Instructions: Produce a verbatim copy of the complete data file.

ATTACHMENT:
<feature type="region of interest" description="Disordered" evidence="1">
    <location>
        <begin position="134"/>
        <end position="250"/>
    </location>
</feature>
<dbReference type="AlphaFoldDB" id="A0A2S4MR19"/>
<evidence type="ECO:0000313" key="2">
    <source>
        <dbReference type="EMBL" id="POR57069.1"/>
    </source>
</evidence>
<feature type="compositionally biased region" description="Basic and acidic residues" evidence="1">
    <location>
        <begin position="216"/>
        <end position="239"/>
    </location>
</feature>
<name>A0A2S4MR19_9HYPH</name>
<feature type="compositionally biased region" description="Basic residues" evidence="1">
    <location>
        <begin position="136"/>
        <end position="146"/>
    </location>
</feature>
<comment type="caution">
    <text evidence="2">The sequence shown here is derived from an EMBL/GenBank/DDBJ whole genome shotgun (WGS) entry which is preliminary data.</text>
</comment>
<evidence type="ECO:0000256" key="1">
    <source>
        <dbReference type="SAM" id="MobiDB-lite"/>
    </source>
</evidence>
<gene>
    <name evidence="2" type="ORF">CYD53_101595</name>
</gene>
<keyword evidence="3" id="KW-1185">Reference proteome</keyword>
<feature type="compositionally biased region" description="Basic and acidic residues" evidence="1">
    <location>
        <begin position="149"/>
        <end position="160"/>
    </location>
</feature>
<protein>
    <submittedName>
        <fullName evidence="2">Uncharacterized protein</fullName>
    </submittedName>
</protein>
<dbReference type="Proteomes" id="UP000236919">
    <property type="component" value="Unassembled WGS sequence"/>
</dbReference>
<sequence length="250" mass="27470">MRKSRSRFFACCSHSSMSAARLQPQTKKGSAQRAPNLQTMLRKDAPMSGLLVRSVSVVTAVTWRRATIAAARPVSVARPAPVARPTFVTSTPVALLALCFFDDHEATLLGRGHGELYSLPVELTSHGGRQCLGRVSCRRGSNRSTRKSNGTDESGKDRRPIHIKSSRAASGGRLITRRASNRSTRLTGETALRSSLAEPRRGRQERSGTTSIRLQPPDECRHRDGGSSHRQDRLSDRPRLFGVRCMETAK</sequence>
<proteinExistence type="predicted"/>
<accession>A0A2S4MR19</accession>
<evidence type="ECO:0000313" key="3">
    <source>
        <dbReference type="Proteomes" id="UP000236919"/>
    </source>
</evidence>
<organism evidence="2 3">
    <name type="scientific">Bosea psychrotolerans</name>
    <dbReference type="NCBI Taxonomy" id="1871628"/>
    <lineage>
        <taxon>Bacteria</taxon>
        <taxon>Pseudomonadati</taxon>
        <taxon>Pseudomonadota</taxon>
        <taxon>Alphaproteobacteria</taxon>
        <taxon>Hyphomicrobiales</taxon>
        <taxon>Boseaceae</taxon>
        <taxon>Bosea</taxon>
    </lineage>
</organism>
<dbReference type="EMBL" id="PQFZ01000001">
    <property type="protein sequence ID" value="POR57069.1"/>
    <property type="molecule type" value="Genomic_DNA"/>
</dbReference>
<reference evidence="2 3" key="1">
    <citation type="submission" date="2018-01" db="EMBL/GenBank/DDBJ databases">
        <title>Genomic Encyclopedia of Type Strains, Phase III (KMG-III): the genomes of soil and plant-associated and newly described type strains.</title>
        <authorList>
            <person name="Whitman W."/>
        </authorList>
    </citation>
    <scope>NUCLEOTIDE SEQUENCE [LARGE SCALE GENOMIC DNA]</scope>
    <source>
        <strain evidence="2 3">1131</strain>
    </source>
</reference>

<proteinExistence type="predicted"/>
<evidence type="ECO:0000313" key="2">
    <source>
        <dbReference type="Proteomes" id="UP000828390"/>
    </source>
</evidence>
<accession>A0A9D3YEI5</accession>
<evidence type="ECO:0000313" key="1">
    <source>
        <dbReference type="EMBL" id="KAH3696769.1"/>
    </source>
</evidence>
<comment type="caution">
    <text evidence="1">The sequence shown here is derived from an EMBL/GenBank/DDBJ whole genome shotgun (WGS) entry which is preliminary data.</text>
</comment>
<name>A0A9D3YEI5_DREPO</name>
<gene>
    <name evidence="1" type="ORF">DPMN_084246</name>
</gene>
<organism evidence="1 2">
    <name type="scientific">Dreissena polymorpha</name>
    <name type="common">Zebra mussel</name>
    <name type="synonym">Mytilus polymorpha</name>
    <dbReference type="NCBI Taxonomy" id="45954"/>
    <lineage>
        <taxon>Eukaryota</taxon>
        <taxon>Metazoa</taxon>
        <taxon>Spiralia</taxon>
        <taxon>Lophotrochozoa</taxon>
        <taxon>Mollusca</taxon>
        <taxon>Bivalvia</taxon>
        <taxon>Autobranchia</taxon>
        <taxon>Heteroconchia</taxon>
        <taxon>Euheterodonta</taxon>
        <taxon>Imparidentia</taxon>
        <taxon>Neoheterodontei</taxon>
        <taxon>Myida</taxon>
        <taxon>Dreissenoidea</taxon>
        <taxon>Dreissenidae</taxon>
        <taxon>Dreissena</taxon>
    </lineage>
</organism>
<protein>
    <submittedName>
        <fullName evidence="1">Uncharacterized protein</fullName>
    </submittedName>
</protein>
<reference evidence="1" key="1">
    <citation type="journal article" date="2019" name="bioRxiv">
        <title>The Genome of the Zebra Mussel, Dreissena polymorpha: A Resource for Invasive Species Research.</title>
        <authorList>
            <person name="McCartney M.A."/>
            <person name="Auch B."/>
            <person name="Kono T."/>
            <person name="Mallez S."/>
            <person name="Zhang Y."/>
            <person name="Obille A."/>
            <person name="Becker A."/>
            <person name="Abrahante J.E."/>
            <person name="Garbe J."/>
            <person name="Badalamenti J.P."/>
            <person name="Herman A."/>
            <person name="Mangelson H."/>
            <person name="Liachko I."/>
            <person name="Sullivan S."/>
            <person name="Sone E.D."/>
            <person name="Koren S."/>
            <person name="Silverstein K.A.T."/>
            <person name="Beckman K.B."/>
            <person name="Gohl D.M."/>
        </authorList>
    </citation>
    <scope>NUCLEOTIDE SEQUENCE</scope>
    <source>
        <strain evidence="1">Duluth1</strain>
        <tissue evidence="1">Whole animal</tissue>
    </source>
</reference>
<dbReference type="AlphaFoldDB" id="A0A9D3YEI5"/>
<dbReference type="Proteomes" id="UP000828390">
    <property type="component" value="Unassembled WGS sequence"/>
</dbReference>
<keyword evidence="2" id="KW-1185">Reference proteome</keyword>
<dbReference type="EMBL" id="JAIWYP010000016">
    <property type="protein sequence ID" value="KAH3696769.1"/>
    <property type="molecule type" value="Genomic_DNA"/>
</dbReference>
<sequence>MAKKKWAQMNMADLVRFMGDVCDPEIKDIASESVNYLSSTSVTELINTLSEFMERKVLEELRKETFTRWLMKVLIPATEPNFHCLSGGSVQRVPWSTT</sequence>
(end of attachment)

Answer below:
<feature type="region of interest" description="Disordered" evidence="1">
    <location>
        <begin position="134"/>
        <end position="250"/>
    </location>
</feature>
<dbReference type="AlphaFoldDB" id="A0A2S4MR19"/>
<evidence type="ECO:0000313" key="2">
    <source>
        <dbReference type="EMBL" id="POR57069.1"/>
    </source>
</evidence>
<feature type="compositionally biased region" description="Basic and acidic residues" evidence="1">
    <location>
        <begin position="216"/>
        <end position="239"/>
    </location>
</feature>
<name>A0A2S4MR19_9HYPH</name>
<feature type="compositionally biased region" description="Basic residues" evidence="1">
    <location>
        <begin position="136"/>
        <end position="146"/>
    </location>
</feature>
<comment type="caution">
    <text evidence="2">The sequence shown here is derived from an EMBL/GenBank/DDBJ whole genome shotgun (WGS) entry which is preliminary data.</text>
</comment>
<evidence type="ECO:0000256" key="1">
    <source>
        <dbReference type="SAM" id="MobiDB-lite"/>
    </source>
</evidence>
<gene>
    <name evidence="2" type="ORF">CYD53_101595</name>
</gene>
<keyword evidence="3" id="KW-1185">Reference proteome</keyword>
<feature type="compositionally biased region" description="Basic and acidic residues" evidence="1">
    <location>
        <begin position="149"/>
        <end position="160"/>
    </location>
</feature>
<protein>
    <submittedName>
        <fullName evidence="2">Uncharacterized protein</fullName>
    </submittedName>
</protein>
<dbReference type="Proteomes" id="UP000236919">
    <property type="component" value="Unassembled WGS sequence"/>
</dbReference>
<sequence length="250" mass="27470">MRKSRSRFFACCSHSSMSAARLQPQTKKGSAQRAPNLQTMLRKDAPMSGLLVRSVSVVTAVTWRRATIAAARPVSVARPAPVARPTFVTSTPVALLALCFFDDHEATLLGRGHGELYSLPVELTSHGGRQCLGRVSCRRGSNRSTRKSNGTDESGKDRRPIHIKSSRAASGGRLITRRASNRSTRLTGETALRSSLAEPRRGRQERSGTTSIRLQPPDECRHRDGGSSHRQDRLSDRPRLFGVRCMETAK</sequence>
<proteinExistence type="predicted"/>
<accession>A0A2S4MR19</accession>
<evidence type="ECO:0000313" key="3">
    <source>
        <dbReference type="Proteomes" id="UP000236919"/>
    </source>
</evidence>
<organism evidence="2 3">
    <name type="scientific">Bosea psychrotolerans</name>
    <dbReference type="NCBI Taxonomy" id="1871628"/>
    <lineage>
        <taxon>Bacteria</taxon>
        <taxon>Pseudomonadati</taxon>
        <taxon>Pseudomonadota</taxon>
        <taxon>Alphaproteobacteria</taxon>
        <taxon>Hyphomicrobiales</taxon>
        <taxon>Boseaceae</taxon>
        <taxon>Bosea</taxon>
    </lineage>
</organism>
<dbReference type="EMBL" id="PQFZ01000001">
    <property type="protein sequence ID" value="POR57069.1"/>
    <property type="molecule type" value="Genomic_DNA"/>
</dbReference>
<reference evidence="2 3" key="1">
    <citation type="submission" date="2018-01" db="EMBL/GenBank/DDBJ databases">
        <title>Genomic Encyclopedia of Type Strains, Phase III (KMG-III): the genomes of soil and plant-associated and newly described type strains.</title>
        <authorList>
            <person name="Whitman W."/>
        </authorList>
    </citation>
    <scope>NUCLEOTIDE SEQUENCE [LARGE SCALE GENOMIC DNA]</scope>
    <source>
        <strain evidence="2 3">1131</strain>
    </source>
</reference>

<proteinExistence type="predicted"/>
<evidence type="ECO:0000313" key="2">
    <source>
        <dbReference type="Proteomes" id="UP000828390"/>
    </source>
</evidence>
<accession>A0A9D3YEI5</accession>
<evidence type="ECO:0000313" key="1">
    <source>
        <dbReference type="EMBL" id="KAH3696769.1"/>
    </source>
</evidence>
<comment type="caution">
    <text evidence="1">The sequence shown here is derived from an EMBL/GenBank/DDBJ whole genome shotgun (WGS) entry which is preliminary data.</text>
</comment>
<name>A0A9D3YEI5_DREPO</name>
<gene>
    <name evidence="1" type="ORF">DPMN_084246</name>
</gene>
<organism evidence="1 2">
    <name type="scientific">Dreissena polymorpha</name>
    <name type="common">Zebra mussel</name>
    <name type="synonym">Mytilus polymorpha</name>
    <dbReference type="NCBI Taxonomy" id="45954"/>
    <lineage>
        <taxon>Eukaryota</taxon>
        <taxon>Metazoa</taxon>
        <taxon>Spiralia</taxon>
        <taxon>Lophotrochozoa</taxon>
        <taxon>Mollusca</taxon>
        <taxon>Bivalvia</taxon>
        <taxon>Autobranchia</taxon>
        <taxon>Heteroconchia</taxon>
        <taxon>Euheterodonta</taxon>
        <taxon>Imparidentia</taxon>
        <taxon>Neoheterodontei</taxon>
        <taxon>Myida</taxon>
        <taxon>Dreissenoidea</taxon>
        <taxon>Dreissenidae</taxon>
        <taxon>Dreissena</taxon>
    </lineage>
</organism>
<protein>
    <submittedName>
        <fullName evidence="1">Uncharacterized protein</fullName>
    </submittedName>
</protein>
<reference evidence="1" key="1">
    <citation type="journal article" date="2019" name="bioRxiv">
        <title>The Genome of the Zebra Mussel, Dreissena polymorpha: A Resource for Invasive Species Research.</title>
        <authorList>
            <person name="McCartney M.A."/>
            <person name="Auch B."/>
            <person name="Kono T."/>
            <person name="Mallez S."/>
            <person name="Zhang Y."/>
            <person name="Obille A."/>
            <person name="Becker A."/>
            <person name="Abrahante J.E."/>
            <person name="Garbe J."/>
            <person name="Badalamenti J.P."/>
            <person name="Herman A."/>
            <person name="Mangelson H."/>
            <person name="Liachko I."/>
            <person name="Sullivan S."/>
            <person name="Sone E.D."/>
            <person name="Koren S."/>
            <person name="Silverstein K.A.T."/>
            <person name="Beckman K.B."/>
            <person name="Gohl D.M."/>
        </authorList>
    </citation>
    <scope>NUCLEOTIDE SEQUENCE</scope>
    <source>
        <strain evidence="1">Duluth1</strain>
        <tissue evidence="1">Whole animal</tissue>
    </source>
</reference>
<dbReference type="AlphaFoldDB" id="A0A9D3YEI5"/>
<dbReference type="Proteomes" id="UP000828390">
    <property type="component" value="Unassembled WGS sequence"/>
</dbReference>
<keyword evidence="2" id="KW-1185">Reference proteome</keyword>
<dbReference type="EMBL" id="JAIWYP010000016">
    <property type="protein sequence ID" value="KAH3696769.1"/>
    <property type="molecule type" value="Genomic_DNA"/>
</dbReference>
<sequence>MAKKKWAQMNMADLVRFMGDVCDPEIKDIASESVNYLSSTSVTELINTLSEFMERKVLEELRKETFTRWLMKVLIPATEPNFHCLSGGSVQRVPWSTT</sequence>